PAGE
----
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Vice-President and Commissioner for Transport
Smart cities: making technology work for Europe in the 21st century
Smart Cities and Communities Communication launch event/Brussels
10 July 2012
Ladies and gentlemen, fellow commissioners,
Cities are an important focus for economic, social and cultural life across the European Union. Ease of access, low-energy buildings, smart mobility in urban areas – these are all vital for European citizens. So I am delighted to open today's conference launching the European Commission's initiative on Smart Cities and Communities.
Cities already create some 80% of the EU's gross domestic product with their concentration of trade, business and "people expertise". And they will become even more important as the proportion of Europeans living in urban areas grows from just over two-thirds today to a forecast 85% by 2050.
Transport systems – roads, railways, rivers and canals – play a pivotal role in any city and underpin its functioning. Travel connections allow a city to trade and bring it prosperity. While we cannot imagine daily life without it, transport can also lead to many problems. Today, our cities suffer the most from road accidents, congestion, poor air quality and noise exposure. To put this into context: around a quarter of EU transport emissions originate in urban areas, mostly from cars. This is also where two out of three of all road accidents take place. Transport, and in particular congestion, not only makes cities smoggy and smelly, but also costs Europe about 1% of its GDP each year.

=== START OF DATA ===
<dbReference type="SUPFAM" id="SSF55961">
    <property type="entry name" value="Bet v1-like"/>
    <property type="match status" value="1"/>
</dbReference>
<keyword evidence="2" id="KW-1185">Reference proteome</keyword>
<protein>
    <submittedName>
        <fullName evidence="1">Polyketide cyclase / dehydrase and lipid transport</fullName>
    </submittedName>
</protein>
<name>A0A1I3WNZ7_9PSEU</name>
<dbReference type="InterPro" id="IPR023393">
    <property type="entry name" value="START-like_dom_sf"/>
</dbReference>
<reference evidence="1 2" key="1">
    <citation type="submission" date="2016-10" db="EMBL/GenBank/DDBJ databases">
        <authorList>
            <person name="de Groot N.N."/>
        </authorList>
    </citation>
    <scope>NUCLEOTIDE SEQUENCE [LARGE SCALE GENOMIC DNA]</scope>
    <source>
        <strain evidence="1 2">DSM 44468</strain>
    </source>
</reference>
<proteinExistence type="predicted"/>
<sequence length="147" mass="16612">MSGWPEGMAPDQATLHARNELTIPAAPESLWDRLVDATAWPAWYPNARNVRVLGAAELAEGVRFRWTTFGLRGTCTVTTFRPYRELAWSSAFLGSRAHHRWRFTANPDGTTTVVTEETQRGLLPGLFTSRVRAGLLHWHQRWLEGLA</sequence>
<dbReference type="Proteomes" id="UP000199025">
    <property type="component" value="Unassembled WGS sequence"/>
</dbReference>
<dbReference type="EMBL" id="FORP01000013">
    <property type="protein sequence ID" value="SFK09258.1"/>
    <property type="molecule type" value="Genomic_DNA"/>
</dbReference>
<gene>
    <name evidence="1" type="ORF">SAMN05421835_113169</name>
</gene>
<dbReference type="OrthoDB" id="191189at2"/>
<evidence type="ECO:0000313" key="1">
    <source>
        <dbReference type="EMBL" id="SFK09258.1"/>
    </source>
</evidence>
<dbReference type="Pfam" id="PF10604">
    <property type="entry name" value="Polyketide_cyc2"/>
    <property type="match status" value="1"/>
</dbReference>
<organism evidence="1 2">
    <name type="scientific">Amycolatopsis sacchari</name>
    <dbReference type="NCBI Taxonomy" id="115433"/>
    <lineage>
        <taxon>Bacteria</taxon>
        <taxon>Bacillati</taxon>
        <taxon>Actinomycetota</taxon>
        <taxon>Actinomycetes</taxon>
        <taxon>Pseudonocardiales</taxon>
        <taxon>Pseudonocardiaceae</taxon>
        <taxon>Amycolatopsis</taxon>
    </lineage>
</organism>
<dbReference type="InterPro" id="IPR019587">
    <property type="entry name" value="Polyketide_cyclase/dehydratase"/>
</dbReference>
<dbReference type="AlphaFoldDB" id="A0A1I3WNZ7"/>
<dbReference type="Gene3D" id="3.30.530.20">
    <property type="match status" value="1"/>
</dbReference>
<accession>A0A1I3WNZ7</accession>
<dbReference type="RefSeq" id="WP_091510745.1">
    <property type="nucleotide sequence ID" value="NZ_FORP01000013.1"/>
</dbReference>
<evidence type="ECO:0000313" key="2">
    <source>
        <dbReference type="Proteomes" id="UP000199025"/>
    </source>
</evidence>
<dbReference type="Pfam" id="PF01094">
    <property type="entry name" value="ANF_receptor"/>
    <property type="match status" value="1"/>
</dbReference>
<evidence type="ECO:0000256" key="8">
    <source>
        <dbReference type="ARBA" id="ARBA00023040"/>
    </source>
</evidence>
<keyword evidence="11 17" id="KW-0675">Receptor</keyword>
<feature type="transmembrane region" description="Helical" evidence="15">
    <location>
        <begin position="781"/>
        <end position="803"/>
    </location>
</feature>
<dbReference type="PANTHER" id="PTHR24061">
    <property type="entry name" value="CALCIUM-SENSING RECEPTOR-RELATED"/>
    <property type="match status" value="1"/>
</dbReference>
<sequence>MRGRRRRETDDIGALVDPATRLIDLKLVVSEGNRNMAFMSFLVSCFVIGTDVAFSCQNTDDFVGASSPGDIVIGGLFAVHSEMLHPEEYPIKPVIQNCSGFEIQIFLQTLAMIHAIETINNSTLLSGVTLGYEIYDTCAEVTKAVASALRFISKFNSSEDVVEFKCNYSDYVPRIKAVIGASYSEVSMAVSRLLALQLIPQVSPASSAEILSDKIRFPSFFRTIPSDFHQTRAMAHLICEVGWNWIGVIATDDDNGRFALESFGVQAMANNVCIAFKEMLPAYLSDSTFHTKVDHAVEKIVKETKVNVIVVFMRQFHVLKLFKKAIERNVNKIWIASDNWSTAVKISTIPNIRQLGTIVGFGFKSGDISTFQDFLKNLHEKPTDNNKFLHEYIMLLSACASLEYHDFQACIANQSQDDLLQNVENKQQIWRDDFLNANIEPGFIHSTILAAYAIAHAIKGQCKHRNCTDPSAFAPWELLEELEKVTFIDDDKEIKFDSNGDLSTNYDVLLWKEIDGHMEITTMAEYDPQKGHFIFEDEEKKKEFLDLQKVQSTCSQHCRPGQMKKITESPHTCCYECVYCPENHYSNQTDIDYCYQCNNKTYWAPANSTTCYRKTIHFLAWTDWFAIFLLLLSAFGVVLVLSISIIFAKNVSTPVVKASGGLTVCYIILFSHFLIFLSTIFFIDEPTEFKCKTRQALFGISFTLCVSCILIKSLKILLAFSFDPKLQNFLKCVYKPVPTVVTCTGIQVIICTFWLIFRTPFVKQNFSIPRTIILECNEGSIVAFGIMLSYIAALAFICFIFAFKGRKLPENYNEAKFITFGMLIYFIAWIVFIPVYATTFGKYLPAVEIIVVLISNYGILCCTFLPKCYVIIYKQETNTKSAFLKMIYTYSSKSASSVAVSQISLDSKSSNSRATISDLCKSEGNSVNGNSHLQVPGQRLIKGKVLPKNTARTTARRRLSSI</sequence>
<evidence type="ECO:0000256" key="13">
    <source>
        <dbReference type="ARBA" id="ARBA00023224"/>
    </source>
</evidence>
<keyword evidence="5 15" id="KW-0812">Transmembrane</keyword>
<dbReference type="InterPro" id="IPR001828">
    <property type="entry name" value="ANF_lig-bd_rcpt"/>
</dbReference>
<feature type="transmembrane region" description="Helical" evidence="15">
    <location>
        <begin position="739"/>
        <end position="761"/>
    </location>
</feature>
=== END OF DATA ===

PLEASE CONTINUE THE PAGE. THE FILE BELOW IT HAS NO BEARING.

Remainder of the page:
Perhaps one of the greatest challenges facing EU policymakers today is how best to design and adapt cities into smart, intelligent and sustainable environments. For that, we need innovation, research, investment and also, I would say, some "new thinking" – and not only in transport, but across sectors. The EU has many years of experience promoting and implementing urban projects in transport, energy and information communication technologies. But so far, these projects are not integrated across sectors. There is potential we can exploit to connect these three sectors better, to tackle the common challenges. Cities are perfect for testing the deployment of advanced technologies concentrated exclusively on these sectors.